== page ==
Tuesday, January 29, 2013

are these reviews?

I have been incredibly depressed.  To put as blasé a spin on it as I can, since that seems the most apt tone for a blog no one reads, I’ll just say I’m going through a 1/3 life crisis (and/or I am between effective anti-depressants).   Accordingly, I have been treating myself with kid gloves, which primarily entails letting myself go balls-out in indulging my constant need for entertainment, even though this indulgence is inconvenient for a fulltime worker, attentive mother, and sometimes mean but always well-meaning wife like me.  Yet, I’ve somehow managed to squeeze in many, many plotlines these days.  

When I get a spare moment at work, since I take my lunch at my desk, I have been reading the novel David Copperfield by Charles Dickens, which I downloaded from the free ebooks (for classics) website Project Gutenberg.  This is really a great book.  I usually gravitate towards contemporary fiction, but since I discovered the Project Gutenberg site, I have gotten myself to read several classics, and it’s been comforting to step outside of time.  David Copperfield has a worthily famous opening; the first chapter is called “I Am Born” and starts: 

Whether I shall turn out to be the hero of my own life, or whether that station will be held by anybody else, these pages must show. To begin my life with the beginning of my life, I record that I was born (as I have been informed and believe) on a Friday, at twelve o'clock at night. It was remarked that the clock began to strike, and I began to cry, simultaneously.

How great to start at the BEGINNING like that. 

For further proof that I have been keeping myself heavily distracted, here is the list of DVD’s I have watched in the past week: 

Brave (2012)
Bored to Death Season 3 Disc 1 (2011)
Mad Men Season 5 Disc 4 (2012)
It’s Always Sunny in Philadelphia Season 7 Discs 1 & 2 (2011)
Ted (2012)

Ted and Brave are completely disposable, and It’s Always Sunny in Philadelphia is hard to write about, because part of me doesn’t approve of this show.  Its sense of humor is very ugly and mean.  However, somehow the creators are able to convey the fact that they are not mean or spiritually ugly themselves, and though any snob could rightly call this show asinine, I think it’s so funny.  It has cute little absurdities in it, too, like my favorite character Charlie lie-bragging that he’s an expert in “bird law.”  People from my birthplace and current home of Los Angeles have asked me if people are really that bad in Philly, where I lived for 2 years, and I have to break it to them that nope … they are WORSE.  I have never let my bitch flag fly as much as in Philly, because I had so many unpleasant encounters there that I couldn’t even begin to spin to myself as an “oh well, I’ll never see this person again, best just to pick my battles and walk away from this one”-type pep talk.  One time in a Dick’s Sporting Goods (aptly named) I was treated so rudely that I made it to the cash register before creating a scene that started “This store is BULLSHIT!”  Oh boy did I exorcise a lot of swears in that fucking shit-hole of a city.  I am more direct since living there though, and I think that’s an asset.  There is a lot of hemming and hawing in California, and I try to cut to the chase more now.  Anyway, I watched both discs of season 7 in a row on a day when I was too depressed and with too strong of a migraine to go to work, and it sort of cured what ailed me, so I give it a good review.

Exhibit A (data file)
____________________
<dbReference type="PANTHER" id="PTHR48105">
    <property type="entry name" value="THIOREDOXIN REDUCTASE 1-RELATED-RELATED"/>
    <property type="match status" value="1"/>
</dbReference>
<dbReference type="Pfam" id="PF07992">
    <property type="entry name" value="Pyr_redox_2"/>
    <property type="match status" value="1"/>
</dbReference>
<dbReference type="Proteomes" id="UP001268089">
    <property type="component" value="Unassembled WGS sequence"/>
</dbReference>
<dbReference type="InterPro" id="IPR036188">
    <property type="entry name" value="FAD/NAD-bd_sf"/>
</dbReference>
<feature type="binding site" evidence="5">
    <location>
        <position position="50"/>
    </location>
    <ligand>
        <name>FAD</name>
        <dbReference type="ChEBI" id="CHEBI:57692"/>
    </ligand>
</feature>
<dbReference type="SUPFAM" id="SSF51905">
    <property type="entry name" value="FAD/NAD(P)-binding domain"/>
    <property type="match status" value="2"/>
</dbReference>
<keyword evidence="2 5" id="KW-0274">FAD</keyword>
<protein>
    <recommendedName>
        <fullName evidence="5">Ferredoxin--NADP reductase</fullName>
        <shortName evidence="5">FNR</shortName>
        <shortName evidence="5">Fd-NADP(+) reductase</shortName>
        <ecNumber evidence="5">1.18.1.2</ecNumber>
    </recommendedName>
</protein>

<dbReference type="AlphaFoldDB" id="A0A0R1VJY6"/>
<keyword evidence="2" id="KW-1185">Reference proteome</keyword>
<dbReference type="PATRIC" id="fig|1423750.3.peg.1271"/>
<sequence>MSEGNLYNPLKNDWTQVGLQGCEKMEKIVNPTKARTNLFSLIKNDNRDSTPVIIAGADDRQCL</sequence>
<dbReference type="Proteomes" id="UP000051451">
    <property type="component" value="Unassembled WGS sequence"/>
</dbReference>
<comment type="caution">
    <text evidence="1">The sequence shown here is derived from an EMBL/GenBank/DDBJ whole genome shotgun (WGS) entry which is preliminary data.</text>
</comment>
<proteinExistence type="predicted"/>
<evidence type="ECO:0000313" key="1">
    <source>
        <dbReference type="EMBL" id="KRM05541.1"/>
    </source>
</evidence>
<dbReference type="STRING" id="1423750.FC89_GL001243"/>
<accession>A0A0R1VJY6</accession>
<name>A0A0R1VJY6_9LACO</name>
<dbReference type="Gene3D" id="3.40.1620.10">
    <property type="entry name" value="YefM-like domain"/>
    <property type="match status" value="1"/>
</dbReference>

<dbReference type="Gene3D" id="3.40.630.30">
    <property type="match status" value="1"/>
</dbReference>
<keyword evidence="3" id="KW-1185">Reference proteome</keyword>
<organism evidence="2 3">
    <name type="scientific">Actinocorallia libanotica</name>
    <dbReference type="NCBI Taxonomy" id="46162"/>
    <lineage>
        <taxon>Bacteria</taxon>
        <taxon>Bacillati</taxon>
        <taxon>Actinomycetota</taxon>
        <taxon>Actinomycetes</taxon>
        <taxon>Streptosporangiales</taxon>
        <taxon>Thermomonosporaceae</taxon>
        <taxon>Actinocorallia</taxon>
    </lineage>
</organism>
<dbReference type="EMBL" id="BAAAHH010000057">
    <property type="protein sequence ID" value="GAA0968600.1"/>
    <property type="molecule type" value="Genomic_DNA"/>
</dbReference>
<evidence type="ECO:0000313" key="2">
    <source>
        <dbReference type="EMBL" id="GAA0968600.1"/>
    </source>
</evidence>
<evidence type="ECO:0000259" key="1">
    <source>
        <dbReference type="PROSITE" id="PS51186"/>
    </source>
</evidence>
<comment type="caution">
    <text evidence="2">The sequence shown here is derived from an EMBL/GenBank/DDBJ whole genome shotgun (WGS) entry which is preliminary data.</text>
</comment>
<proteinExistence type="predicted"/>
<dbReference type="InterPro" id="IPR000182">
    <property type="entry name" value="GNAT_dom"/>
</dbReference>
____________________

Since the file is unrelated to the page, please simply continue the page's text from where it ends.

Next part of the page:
Bored to Death is a great show.  The concept of bromance is sort of played out, but when it’s examined in this show, it is still totally “aw…that’s so sweet”-inducing.  There is one scene where the 3 main characters, a young-ish unsuccessful-ish writer, his best friend and their older mentor/father figure, are all sharing a king size bed in matching pajamas, it’s a little slumber party, and it looks so nice, I bet there are a ton of men who wish they had a couple close friends like that that they could just truly be taken care of by and unravel with for a night – what a nice break that’d be from everyday life.  It also made me feel envious and wish I had a couple good friends I could be that comfortable around.  In general I think it’s harder for men to share their feelings and get close to other men, and I feel sorry for them for that, but I also think it’s just a bad side effect of being a grown up of either gender -- it gets hard to make friends.  It’s true that I’m able to be much more open about my feelings than most men I know, sort of without batting an eyelash, but that ability doesn’t necessarily lead to friendship.  Anyway, Bored to Death is a great show and you should all watch it.  It’s so funny and smart and its quirkiness isn’t obnoxious.

Now I come to one of the best things I have seen in a long time, and that is disc 4 of season 5 of Mad Men.  HOLY SHIT.  Matthew Weiner really outdid himself this time.  It’s funny because Disc 3 isn’t currently available from Netflix so we have skipped several episodes of this season, since we went straight from Disc 2 to Disc 4, but even with that hiccup, I was wholly engrossed in every episode, and I really can’t describe how well done these episodes are, and really haunting.  I wonder what Weiner’s influences are (not aesthetically ---- everyone knows the show has a great Danish Modern etc aesthetic, but that’s beside the point), but creatively.  Episode 12, “Commissions and Fees” has a plotline with Sally Draper that feels very Salinger-inspired.   

xoxo robin

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